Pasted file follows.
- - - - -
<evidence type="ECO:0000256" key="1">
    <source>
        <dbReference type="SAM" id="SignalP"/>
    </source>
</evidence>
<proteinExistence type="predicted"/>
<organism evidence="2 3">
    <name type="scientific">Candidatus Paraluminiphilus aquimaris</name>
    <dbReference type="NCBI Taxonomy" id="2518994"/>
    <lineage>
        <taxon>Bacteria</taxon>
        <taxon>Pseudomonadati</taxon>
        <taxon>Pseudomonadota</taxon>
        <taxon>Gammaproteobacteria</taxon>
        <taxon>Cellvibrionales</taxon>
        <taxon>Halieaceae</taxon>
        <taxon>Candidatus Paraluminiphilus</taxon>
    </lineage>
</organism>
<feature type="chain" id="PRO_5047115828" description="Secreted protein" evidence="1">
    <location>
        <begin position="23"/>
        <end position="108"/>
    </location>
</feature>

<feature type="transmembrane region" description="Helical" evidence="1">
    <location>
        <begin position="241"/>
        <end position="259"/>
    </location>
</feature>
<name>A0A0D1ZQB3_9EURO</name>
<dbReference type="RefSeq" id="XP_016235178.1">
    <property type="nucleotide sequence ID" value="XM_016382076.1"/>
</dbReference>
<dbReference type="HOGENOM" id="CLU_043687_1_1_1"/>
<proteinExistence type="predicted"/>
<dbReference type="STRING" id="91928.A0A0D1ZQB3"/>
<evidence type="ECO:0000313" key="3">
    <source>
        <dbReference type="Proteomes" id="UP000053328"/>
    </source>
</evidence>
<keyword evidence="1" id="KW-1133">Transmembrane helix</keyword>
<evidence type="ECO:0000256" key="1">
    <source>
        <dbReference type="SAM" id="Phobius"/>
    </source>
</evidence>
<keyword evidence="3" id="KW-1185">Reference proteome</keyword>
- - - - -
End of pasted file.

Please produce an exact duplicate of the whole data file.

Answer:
<evidence type="ECO:0000256" key="1">
    <source>
        <dbReference type="SAM" id="SignalP"/>
    </source>
</evidence>
<proteinExistence type="predicted"/>
<organism evidence="2 3">
    <name type="scientific">Candidatus Paraluminiphilus aquimaris</name>
    <dbReference type="NCBI Taxonomy" id="2518994"/>
    <lineage>
        <taxon>Bacteria</taxon>
        <taxon>Pseudomonadati</taxon>
        <taxon>Pseudomonadota</taxon>
        <taxon>Gammaproteobacteria</taxon>
        <taxon>Cellvibrionales</taxon>
        <taxon>Halieaceae</taxon>
        <taxon>Candidatus Paraluminiphilus</taxon>
    </lineage>
</organism>
<feature type="chain" id="PRO_5047115828" description="Secreted protein" evidence="1">
    <location>
        <begin position="23"/>
        <end position="108"/>
    </location>
</feature>

<feature type="transmembrane region" description="Helical" evidence="1">
    <location>
        <begin position="241"/>
        <end position="259"/>
    </location>
</feature>
<name>A0A0D1ZQB3_9EURO</name>
<dbReference type="RefSeq" id="XP_016235178.1">
    <property type="nucleotide sequence ID" value="XM_016382076.1"/>
</dbReference>
<dbReference type="HOGENOM" id="CLU_043687_1_1_1"/>
<proteinExistence type="predicted"/>
<dbReference type="STRING" id="91928.A0A0D1ZQB3"/>
<evidence type="ECO:0000313" key="3">
    <source>
        <dbReference type="Proteomes" id="UP000053328"/>
    </source>
</evidence>
<keyword evidence="1" id="KW-1133">Transmembrane helix</keyword>
<evidence type="ECO:0000256" key="1">
    <source>
        <dbReference type="SAM" id="Phobius"/>
    </source>
</evidence>
<keyword evidence="3" id="KW-1185">Reference proteome</keyword>